Finally, we share our images, witnessing, a powerful and touching healing tool. Insight is often obtained, and the curious thing is that new reserves of energy are reported and felt. It is almost as if art-making has unlocked a pool of life force previously held closed within. The images often inspire us to live and engage a little deeper with our life.
As a yoga teacher since 2000, creative arts therapist since 2007, and visionary artist, I began to marry these practices around 2004 on a trip to Thailand, beginning each day with the creation of a mandala as a form of meditation to bring expression to who and how I was in that moment. I continued this throughout my 3 month voyage and was amazed and fascinated by how much I found out about myself through this form of re-connecting. Alongside my yoga and meditation practices I had found another gem, one in which the energy I was freeing and playing with on my mat, could be given a language to manifest itself through line, shape, colour, texture and symbols.
On returning to Manchester I began to offer workshops combining these techniques, and in 2007 commenced running retreats offering a longer opportunity to connect with and then to play with these practices. Immersing myself in ‘lila’, in playing, in dancing with the world, I return back to the innocence of childhood with the awareness of an adult self.
I am constantly in awe and humbled by the images and imagination offered and expressed by the many students I have had the pleasure to have worked with over the years. Many people openly declare their tentativeness of the art-making aspect of the practice, having recalled a not so encouraging message from their time at school. With the simple encouragement to paint as if you were going to burn the image, that we are not seeking a perfect outcome, yet merely we are dancing with the brushes, the paper, the paints, the student finds at some point the ability to finally surrender, to lose themselves, with awareness, into the pleasure of creating.
According to Sankhya philosophy, the unmanifest, the source, the Self, known as Purusha, is given form through the manifestation of the elements, the senses, language and our stories (Prakriti). How we bring our unique expression of that divine source into the world to be shared and experienced is in fact the simple ability to live as a human being. As soon as we are born we are in the first stages of imprinting our own vision onto the blank canvas of our lives. In fact we were all made manifest by probably the most creative act possible. To live a creative life, whether as a parent, a chairman, a teacher, a lover, or a yogi(ni), is to be human. The word for ‘human’ in Bali also means ‘artist’.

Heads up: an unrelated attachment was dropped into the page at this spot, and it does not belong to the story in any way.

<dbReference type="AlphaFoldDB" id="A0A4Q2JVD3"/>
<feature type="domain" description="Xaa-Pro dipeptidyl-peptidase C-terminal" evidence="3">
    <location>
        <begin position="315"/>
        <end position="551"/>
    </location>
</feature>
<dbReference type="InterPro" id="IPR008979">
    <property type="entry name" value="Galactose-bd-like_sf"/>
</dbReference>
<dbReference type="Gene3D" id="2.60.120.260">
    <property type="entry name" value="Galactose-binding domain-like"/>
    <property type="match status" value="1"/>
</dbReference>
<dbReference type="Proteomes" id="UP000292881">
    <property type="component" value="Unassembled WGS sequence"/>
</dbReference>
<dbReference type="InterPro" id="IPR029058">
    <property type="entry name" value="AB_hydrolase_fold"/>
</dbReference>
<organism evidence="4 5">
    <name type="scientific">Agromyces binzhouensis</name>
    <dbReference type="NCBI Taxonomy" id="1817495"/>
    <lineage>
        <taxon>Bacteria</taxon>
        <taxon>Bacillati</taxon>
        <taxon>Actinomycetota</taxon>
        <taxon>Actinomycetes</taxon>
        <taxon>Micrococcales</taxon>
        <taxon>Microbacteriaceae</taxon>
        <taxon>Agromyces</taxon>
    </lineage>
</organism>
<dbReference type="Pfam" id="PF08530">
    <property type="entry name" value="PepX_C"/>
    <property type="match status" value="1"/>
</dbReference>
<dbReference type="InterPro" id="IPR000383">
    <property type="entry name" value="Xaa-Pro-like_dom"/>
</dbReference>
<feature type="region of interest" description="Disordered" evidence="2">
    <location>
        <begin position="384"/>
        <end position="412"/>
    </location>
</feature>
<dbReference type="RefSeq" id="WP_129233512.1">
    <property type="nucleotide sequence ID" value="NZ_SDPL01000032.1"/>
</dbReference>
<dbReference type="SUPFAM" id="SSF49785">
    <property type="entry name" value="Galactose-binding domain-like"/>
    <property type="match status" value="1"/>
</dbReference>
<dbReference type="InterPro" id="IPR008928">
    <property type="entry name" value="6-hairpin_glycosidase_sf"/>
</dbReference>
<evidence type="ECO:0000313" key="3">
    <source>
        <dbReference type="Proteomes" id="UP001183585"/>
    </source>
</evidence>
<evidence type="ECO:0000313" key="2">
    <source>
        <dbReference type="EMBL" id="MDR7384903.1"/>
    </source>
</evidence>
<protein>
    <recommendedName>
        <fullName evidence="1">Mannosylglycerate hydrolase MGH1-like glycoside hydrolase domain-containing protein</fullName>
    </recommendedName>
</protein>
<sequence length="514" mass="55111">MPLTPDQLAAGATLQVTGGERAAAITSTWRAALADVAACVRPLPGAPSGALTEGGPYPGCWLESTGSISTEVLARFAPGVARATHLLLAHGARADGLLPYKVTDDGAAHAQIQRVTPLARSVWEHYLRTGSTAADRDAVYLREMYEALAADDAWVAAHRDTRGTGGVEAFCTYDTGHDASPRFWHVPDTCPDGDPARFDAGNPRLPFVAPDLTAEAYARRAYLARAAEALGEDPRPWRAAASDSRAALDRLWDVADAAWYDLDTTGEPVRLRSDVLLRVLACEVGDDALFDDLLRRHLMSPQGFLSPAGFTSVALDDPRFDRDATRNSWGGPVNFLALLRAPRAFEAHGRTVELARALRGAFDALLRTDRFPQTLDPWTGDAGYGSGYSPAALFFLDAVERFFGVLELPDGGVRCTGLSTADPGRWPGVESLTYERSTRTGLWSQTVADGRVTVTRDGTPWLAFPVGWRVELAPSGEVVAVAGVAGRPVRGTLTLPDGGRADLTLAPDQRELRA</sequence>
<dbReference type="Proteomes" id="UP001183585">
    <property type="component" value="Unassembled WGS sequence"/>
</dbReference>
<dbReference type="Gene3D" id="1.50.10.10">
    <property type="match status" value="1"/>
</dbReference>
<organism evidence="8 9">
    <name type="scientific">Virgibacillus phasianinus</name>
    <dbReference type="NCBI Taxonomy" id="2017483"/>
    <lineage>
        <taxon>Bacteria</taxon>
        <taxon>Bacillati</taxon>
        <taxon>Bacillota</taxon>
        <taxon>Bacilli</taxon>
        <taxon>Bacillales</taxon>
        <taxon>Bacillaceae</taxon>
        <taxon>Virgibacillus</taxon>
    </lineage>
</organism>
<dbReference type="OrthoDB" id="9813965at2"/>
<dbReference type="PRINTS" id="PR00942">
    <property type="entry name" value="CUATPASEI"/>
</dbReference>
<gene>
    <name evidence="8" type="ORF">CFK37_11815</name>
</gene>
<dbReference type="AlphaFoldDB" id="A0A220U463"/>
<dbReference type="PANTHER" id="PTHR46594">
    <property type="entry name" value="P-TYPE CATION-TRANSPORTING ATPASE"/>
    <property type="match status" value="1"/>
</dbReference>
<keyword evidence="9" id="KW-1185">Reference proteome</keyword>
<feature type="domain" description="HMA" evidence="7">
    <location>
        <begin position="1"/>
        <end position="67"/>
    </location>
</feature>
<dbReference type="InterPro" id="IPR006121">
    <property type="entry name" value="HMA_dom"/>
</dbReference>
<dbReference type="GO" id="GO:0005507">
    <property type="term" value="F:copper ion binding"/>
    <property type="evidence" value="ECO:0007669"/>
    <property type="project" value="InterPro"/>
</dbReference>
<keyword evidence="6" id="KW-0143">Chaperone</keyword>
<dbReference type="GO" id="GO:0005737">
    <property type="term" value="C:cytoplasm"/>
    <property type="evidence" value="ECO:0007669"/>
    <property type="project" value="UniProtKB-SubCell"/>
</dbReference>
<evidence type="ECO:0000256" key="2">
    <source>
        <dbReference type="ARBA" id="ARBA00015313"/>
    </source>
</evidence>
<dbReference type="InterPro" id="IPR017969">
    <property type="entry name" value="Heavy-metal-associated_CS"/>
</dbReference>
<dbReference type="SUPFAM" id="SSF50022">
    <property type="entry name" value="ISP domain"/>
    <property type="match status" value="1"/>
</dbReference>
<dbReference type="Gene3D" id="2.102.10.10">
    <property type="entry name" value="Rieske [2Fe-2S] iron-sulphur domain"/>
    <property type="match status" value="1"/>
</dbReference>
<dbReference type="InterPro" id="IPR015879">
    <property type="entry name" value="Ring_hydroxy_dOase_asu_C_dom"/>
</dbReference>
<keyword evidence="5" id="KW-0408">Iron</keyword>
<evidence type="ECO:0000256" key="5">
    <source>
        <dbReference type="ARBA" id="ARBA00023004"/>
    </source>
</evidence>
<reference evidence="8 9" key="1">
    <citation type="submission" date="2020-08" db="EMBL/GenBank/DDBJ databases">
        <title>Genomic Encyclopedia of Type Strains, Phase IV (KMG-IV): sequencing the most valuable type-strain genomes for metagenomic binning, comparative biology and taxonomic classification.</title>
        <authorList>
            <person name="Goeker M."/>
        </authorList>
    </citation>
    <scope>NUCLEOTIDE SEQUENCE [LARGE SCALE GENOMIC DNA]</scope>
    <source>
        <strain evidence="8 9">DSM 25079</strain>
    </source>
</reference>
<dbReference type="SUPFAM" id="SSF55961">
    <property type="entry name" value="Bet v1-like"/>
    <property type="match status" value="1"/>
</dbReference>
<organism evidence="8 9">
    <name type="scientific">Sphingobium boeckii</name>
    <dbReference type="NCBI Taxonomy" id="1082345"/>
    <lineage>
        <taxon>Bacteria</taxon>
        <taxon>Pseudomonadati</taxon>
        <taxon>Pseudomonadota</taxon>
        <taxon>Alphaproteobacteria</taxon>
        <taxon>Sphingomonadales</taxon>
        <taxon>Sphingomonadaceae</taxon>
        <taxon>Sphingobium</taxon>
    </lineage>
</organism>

The practices of yoga, meditation and art are incredibly similar. They each invite us inwards, to become mindful, to be aware, to softly notice our edges, to celebrate our Self in its purest and richest form, to be authentic. They give us a beautiful and incredibly creative way of expressing our divinity, of dancing with spirit, Prana, our life force. Intention is set, to align with the divine, for clarity, understanding and healing. Commitment is needed, to stay with whatever arises. To surrender layer by layer into the process is the warrior tool we bring with us. And a compassionate curious mind is cultivated, to bear witness to the innate voice and stories within.
The sacred practices of yoga and art, each as old as time itself, offer themselves for our own unique dance. What will yours look like today?